What better way to reach my foodie goals for 2010 than by incorporating them into Menu Plan Monday? This week, I've started working toward Goal #9 by incorporating recipes from my own cookbook collection into my menu plan. I had also intended to trot out my slow cooker and incorporate Goal #10 into this week's menu, but Goal #6 seems more attainable, so we'll be having meatloaf on Friday instead ...

Monday

  • I have a bunch of cherry tomatoes that need using up so we'll be eating "Cherry Tomato Vodka Pasta" and salad. Ingredients: cherry tomatoes, vodka, cream, red pepper flakes, pasta, pepper, basil, Parmesan.

Tuesday (work)

  • Salad with Cabot Seriously Sharp cheddar chunks, Kashi crackers, and apple sauce (from freezer).

Wednesday

  • "Baked Fish with Mushrooms" from Better Homes & Gardens New Cook Book (Meredith Books, 1996) with rice cooker barley and beets. Ingredients: salmon fillet, mushrooms, thyme, green onions, paprika, butter.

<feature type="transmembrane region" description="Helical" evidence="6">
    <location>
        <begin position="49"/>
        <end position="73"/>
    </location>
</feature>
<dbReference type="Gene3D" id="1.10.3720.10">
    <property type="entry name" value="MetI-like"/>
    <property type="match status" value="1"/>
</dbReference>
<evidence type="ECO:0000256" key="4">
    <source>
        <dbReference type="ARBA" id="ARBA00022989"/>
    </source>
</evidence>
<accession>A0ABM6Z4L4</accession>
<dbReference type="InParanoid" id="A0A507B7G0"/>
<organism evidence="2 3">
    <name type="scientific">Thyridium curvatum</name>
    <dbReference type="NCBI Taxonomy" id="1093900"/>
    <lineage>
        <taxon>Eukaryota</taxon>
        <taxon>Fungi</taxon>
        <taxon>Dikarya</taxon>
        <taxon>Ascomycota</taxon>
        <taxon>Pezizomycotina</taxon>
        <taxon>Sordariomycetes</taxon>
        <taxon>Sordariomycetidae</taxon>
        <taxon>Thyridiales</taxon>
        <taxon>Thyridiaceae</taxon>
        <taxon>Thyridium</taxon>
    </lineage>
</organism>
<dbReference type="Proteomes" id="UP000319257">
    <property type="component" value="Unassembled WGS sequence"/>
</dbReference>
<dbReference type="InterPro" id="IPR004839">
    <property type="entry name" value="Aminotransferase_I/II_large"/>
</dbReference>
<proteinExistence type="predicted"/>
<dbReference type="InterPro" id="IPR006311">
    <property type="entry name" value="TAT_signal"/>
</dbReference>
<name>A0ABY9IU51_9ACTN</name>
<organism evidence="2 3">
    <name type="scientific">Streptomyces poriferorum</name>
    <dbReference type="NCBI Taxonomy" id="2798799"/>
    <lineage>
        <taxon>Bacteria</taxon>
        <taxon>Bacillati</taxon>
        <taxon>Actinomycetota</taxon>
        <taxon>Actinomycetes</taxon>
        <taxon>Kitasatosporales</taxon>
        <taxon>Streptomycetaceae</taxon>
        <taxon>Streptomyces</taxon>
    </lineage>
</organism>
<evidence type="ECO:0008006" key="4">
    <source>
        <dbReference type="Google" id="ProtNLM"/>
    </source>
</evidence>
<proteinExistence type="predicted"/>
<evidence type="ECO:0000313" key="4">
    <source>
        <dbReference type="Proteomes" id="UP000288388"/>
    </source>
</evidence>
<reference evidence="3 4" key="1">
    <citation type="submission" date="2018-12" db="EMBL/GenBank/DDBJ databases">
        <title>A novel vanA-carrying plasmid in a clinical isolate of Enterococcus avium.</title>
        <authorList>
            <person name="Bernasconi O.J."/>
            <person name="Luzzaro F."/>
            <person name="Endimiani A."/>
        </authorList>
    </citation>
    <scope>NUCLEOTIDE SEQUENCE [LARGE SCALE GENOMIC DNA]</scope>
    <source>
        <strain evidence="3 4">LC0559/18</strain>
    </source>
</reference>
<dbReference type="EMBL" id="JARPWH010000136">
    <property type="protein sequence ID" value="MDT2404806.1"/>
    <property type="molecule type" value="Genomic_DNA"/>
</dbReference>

Thursday (work)

  • Frozen Kashi entrée (Black Bean Mango) with salad.

Friday

  • "Meatloaf" (Goal #6) also from Better Homes & Gardens New Cook Book with buttery parsley potatoes and peas. Ingredients: ground beef, milk, fresh bread crumbs, onion, carrots, parsley, thyme, ketchup.

Saturday (work)

  • Totally lazy shepherd's pie with salad. Ingredients: re-purposed meatloaf, leftover peas, frozen corn, fat-free beef gravy, mashed potatoes, cheddar cheese, freeze-dried chives.

Soupy Sunday (farmer's market)

  • "Shortcut Black Bean Soup with Sausage" again from Better Homes & Gardens New Cook Book with "Confetti Corn Bread" muffins. Ingredients: low-sodium black beans, low-sodium broth, onion, celery, garlic, coriander, red pepper, sherry, lean smoked turkey sausage, cornmeal, sugar, baking powder, salt, eggs, milk, vegetable oil.
03 January 2010

Chicken Surprise

As last week's kale and potato soup did not go down amazingly well, I thought better of my New Year's Day menu plan and decided not to inflict "Mashed-Potato Cakes with Onions and Kale" upon The Husband. Instead, I quick-thawed the turkey breast that had been happily slow-thawing in the refrigerator ...